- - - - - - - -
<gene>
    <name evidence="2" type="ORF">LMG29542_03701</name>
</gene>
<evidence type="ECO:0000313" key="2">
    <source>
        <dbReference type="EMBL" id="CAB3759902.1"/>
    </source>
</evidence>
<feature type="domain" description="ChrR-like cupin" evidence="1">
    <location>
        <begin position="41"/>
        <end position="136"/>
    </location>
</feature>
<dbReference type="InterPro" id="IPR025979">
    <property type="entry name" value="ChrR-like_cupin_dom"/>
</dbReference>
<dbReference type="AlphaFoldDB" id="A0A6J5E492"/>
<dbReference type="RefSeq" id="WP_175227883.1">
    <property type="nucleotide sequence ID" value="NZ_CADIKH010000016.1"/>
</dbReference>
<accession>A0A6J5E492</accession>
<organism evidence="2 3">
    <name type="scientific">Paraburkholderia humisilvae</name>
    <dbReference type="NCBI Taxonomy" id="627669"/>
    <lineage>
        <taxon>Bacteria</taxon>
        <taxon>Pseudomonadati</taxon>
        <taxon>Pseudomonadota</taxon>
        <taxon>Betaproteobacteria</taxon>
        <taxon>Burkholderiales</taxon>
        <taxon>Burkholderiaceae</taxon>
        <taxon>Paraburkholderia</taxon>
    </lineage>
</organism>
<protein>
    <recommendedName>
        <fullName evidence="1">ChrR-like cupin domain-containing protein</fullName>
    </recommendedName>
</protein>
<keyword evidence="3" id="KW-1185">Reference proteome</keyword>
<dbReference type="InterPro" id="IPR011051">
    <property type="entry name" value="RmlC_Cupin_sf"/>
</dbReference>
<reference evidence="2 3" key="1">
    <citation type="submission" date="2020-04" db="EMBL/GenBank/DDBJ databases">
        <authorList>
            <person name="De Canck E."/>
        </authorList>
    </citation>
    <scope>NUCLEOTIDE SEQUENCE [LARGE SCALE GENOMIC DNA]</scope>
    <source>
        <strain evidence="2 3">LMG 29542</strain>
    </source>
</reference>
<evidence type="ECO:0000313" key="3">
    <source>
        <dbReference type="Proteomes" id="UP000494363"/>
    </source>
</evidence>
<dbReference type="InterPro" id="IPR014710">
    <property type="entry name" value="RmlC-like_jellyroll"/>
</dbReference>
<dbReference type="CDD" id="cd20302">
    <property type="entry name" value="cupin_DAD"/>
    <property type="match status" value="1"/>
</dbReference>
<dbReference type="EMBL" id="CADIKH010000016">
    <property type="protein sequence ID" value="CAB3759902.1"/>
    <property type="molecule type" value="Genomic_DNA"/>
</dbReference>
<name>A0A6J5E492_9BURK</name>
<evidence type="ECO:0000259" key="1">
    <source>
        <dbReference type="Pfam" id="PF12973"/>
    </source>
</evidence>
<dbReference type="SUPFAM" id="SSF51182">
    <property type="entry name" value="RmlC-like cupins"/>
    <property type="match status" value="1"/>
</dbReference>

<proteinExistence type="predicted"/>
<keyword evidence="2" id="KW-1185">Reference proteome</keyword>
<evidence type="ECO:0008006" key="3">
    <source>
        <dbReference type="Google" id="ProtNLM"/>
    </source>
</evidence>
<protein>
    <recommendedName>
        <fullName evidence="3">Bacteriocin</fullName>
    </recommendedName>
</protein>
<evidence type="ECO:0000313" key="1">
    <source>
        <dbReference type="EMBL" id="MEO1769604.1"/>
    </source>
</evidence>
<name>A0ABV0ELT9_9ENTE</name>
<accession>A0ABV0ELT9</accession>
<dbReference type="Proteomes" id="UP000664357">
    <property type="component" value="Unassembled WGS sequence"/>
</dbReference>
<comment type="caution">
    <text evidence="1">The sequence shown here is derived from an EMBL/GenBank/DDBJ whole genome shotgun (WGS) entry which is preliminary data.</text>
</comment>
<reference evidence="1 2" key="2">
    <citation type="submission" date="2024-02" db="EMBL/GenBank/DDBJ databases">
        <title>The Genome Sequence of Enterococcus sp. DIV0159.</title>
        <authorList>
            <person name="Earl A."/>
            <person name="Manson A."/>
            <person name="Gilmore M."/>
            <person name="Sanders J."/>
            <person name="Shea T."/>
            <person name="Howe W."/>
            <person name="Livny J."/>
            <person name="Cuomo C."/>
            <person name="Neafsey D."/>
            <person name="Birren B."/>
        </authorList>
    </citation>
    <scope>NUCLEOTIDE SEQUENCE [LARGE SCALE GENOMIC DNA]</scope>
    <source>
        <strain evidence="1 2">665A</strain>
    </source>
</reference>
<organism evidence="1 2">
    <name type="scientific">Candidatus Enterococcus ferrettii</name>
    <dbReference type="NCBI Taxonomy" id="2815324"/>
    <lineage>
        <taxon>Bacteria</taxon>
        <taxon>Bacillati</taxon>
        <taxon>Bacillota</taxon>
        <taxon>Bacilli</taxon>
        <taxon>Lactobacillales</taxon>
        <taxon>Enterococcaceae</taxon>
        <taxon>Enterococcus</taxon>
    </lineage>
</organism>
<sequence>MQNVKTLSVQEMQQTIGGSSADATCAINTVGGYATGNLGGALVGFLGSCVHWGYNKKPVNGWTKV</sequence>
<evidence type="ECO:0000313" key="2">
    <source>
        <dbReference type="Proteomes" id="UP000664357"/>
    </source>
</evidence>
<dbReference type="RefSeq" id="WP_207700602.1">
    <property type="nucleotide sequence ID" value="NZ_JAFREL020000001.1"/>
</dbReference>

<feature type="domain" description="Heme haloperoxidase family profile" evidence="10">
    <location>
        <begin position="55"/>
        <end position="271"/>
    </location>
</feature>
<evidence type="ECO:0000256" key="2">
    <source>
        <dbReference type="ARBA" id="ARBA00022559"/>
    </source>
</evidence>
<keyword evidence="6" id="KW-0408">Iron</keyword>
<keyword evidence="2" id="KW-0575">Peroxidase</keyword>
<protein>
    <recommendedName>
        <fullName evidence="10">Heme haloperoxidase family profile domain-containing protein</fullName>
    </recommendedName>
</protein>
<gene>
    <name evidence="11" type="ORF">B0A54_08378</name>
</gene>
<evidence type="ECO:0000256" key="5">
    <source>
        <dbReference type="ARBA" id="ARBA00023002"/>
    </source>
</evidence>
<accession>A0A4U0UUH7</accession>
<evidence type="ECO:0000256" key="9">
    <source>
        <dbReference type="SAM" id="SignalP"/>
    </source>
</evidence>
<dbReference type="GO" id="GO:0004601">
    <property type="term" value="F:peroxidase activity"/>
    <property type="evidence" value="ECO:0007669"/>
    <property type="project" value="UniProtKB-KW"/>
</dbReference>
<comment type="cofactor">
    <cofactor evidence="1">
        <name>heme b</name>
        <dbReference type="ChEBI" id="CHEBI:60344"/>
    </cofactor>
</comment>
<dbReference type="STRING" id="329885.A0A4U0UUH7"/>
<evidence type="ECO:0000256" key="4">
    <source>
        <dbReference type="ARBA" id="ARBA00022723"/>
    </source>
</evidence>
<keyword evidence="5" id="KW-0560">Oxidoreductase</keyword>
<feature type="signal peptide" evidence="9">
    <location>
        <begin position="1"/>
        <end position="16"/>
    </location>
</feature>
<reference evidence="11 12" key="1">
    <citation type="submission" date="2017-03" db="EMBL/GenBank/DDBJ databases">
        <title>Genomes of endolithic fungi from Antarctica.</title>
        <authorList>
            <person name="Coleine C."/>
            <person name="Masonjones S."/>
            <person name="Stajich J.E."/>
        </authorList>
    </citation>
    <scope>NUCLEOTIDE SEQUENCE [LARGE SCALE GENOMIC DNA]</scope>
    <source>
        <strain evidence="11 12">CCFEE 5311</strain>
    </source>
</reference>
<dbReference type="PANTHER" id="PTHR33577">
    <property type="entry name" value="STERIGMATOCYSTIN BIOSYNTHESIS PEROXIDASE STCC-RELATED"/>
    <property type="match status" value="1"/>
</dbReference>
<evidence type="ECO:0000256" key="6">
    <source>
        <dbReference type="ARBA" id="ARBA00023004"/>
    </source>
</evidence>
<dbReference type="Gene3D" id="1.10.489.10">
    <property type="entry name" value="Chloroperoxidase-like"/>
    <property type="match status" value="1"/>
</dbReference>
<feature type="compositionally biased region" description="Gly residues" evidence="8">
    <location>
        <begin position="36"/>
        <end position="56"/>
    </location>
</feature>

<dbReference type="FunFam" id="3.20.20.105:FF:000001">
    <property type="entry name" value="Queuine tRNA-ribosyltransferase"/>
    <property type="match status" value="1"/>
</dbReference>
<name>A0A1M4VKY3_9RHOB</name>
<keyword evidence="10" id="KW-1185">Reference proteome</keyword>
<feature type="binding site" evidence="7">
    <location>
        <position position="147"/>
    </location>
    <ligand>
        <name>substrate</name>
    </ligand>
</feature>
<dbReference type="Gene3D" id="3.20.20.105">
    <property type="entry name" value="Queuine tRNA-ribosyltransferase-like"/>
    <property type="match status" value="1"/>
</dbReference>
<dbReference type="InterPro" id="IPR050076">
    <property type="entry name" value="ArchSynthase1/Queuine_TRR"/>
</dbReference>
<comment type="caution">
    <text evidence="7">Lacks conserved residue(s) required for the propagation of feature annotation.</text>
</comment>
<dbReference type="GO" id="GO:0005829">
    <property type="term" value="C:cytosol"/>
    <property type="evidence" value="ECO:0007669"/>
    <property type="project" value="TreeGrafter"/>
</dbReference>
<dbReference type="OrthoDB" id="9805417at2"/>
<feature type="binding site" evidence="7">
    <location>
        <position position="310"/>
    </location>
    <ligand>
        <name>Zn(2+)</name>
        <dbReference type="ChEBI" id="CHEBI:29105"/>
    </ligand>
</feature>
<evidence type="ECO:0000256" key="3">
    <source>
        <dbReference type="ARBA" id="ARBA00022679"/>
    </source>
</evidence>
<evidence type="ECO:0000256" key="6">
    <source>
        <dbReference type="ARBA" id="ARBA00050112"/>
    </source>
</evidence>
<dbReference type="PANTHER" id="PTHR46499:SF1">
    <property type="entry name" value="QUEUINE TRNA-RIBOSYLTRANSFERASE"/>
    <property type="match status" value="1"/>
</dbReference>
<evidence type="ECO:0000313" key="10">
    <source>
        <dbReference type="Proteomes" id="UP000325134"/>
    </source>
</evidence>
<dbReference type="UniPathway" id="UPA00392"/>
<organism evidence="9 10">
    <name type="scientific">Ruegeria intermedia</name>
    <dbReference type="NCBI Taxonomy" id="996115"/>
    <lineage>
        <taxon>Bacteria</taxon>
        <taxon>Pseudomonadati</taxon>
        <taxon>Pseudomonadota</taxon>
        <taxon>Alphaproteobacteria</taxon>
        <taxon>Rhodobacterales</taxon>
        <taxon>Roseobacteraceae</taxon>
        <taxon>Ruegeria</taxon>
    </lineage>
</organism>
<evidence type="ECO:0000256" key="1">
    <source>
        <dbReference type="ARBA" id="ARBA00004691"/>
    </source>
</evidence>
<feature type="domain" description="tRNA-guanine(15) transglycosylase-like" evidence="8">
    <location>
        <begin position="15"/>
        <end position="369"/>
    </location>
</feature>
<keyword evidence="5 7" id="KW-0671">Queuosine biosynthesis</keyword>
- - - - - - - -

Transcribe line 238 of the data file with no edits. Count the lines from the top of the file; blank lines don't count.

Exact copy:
</feature>